Sunday, August 19, 2012

I'm glad I'm not an accountant


First dates, awkward bar conversation, small talk....all these settings usually result in the same question: "so.... what do you do for work?"
I don't love this question. Not because I don't love my job, but because I know what I'm about to see. I usually take a deep breath, prepare myself and say, "I'm an Irish dancer."This is wear the conversation gets interesting. First, the person who asked the question gets up from wherever they were sitting, moves chairs and tables out of their way, and flails their limbs around for an uncomfortably long time. "You mean like this?!" They always ask, pleased with themselves. Some of them are frighteningly serious about their interpretation.
"Yes," I think, "people pay me to teach their children how to do that. Sometimes, if I'm not feeling adventurous, I tell them I'm a ballet teacher (I do that to). Not once has someone shown me their adaptation of Swan Lake. Hard to believe, but it really is that simple. I just put on some Irish drinking songs, tell the children to put their arms down, and then just move their legs in interesting patterns. When they are good enough at that, they move to the advanced level, it's very similar to the beginning level, but they wear loud shoes on their feet."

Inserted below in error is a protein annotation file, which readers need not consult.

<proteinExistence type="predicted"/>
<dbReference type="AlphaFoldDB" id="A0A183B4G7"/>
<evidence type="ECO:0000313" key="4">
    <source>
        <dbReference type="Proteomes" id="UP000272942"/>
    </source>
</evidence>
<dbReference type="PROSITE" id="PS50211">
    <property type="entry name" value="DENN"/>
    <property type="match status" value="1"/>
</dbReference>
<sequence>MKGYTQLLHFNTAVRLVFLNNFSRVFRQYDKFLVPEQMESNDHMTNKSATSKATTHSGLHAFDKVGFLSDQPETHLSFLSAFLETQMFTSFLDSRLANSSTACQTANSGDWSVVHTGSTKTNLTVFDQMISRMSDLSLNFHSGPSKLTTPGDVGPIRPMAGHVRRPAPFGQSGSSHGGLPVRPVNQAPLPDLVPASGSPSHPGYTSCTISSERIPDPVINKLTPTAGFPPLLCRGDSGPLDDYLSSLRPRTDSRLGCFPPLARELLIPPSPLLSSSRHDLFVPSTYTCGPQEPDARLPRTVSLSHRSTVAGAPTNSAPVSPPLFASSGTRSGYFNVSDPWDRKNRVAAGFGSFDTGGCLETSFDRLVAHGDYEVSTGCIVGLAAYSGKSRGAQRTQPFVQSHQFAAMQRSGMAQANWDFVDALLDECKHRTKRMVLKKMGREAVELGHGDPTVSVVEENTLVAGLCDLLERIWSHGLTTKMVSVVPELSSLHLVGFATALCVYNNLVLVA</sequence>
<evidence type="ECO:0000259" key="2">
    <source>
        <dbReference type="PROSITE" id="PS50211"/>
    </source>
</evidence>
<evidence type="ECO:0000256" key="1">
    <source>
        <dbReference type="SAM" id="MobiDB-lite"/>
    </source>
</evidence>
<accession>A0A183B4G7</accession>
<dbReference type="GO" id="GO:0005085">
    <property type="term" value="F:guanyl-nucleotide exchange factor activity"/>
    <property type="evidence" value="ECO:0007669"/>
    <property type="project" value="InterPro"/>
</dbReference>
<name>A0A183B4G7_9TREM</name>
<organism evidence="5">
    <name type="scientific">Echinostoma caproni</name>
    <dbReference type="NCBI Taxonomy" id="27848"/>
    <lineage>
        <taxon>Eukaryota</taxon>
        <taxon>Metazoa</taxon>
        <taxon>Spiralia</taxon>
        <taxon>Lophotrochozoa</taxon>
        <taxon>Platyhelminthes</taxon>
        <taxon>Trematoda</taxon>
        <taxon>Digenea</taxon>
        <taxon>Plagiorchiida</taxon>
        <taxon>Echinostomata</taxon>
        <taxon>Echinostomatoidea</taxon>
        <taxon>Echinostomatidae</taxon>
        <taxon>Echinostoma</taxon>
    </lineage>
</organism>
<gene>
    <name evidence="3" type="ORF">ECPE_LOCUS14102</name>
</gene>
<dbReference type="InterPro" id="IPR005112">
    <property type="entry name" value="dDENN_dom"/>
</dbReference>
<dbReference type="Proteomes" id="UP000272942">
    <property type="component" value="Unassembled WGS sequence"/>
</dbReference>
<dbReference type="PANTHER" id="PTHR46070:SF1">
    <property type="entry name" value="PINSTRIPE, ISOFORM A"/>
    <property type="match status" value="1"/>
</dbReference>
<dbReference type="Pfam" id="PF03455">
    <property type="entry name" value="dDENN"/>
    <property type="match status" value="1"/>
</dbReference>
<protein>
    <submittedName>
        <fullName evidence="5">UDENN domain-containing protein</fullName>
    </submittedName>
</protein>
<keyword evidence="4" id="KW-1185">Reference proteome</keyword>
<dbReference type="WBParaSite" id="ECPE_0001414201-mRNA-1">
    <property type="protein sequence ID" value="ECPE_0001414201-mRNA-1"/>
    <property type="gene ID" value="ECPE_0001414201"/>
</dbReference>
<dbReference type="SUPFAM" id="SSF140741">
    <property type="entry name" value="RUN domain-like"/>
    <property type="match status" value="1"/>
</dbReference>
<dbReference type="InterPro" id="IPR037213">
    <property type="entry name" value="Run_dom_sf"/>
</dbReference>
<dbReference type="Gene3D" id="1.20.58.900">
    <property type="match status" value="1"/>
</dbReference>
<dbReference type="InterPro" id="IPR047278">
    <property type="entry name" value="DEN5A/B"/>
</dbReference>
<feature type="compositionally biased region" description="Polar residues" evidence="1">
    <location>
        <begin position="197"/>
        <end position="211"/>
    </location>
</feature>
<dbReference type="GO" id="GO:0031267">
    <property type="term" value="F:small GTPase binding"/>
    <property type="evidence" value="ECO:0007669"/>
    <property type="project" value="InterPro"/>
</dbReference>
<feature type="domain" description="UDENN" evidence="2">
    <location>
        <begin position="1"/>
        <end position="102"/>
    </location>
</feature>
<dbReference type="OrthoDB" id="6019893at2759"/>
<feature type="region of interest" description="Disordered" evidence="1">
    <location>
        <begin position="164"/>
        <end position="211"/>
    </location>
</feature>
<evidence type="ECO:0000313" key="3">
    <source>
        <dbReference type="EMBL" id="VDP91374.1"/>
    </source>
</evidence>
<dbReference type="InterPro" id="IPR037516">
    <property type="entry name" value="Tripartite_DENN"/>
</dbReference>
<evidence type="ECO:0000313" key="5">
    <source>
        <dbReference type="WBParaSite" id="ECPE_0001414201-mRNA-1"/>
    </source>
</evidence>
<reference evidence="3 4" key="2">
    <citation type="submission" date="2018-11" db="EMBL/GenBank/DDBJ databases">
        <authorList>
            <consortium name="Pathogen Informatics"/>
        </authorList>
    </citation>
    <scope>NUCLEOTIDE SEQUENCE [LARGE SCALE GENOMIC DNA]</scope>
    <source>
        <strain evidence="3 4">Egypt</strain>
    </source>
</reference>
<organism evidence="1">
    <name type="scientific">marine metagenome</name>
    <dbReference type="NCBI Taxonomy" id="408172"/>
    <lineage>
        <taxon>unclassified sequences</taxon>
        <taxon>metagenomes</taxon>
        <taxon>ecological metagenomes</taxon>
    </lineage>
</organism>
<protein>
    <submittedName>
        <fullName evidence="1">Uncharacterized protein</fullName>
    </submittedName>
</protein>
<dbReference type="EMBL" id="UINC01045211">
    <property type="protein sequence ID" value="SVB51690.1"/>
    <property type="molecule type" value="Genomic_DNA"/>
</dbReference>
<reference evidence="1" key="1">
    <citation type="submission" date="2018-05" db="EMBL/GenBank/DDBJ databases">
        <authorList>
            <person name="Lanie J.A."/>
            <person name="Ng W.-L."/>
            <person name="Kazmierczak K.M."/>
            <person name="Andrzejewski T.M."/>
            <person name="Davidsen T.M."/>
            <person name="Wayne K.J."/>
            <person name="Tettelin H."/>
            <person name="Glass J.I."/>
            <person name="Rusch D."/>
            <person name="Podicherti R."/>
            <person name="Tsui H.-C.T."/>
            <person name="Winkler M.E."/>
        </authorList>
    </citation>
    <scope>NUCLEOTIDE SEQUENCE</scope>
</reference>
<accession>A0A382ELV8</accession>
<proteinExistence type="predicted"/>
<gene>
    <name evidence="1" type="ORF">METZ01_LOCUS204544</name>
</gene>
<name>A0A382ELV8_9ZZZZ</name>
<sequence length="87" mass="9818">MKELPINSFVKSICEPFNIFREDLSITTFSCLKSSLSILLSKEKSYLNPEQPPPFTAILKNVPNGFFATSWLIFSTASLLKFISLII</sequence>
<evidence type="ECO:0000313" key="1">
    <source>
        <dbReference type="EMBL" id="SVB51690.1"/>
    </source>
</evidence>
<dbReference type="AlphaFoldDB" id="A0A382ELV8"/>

Of course, this is not what I say. I laugh with them, humour them. Allow them to mock my lifestyle in front of me.
I wonder if people in other lines of work have similar encounters. Sometimes, if I'm not feeling adventurous, I tell them I'm a ballet teacher (I do that to). Not once has someone shown me their adaptation of Swan Lake. I am grateful for what I get to do every day, and having someone make fun of me (maliciously or otherwise) at a bar is a small price to pay for getting to live a life that I cherish. And, let's face it, watching a grown man hop around at a bar is a lot less painful than attempting to make accounting sound interesting.

Friday, August 17, 2012

Because Irish Dancers are People Too.

I have recently achieved my childhood dream, well, the most important one anyway. It was to live with the girls I danced with, have a dance studio in our house and spend most of our lives practicing, talking about and planning ways to do more Irish dancing.

It happened organically, we started an Irish dance company (another dream come true!!!), got to know each other quickly via arguements about dance technicalities and started trying to make money Irish dancing. Three of us needed new spaces to live, we needed a place to practice and voila! the Seattle Irish Dance House was born.

Irish dancing has always been a personality defining trait for me, if I didn't live it, I'm not sure what I would live. People seem to be facisnated by it; they wonder why we do it, how we do it? They wonder if we all have Irish dance fetishes (we don't!) They stop in the middle of the sidewalk, mouths hanging  open to watch us practice. Some think it's too easy to even be considered dancing, (for example:, some think it's physically impossible and we must be magical creatures. The truth of the matter is that non-Irish dancers are either very uninformed, misinformed or just plain curious. This is a blog about our lives (like many blogs are) but we happen to be Irish dancers.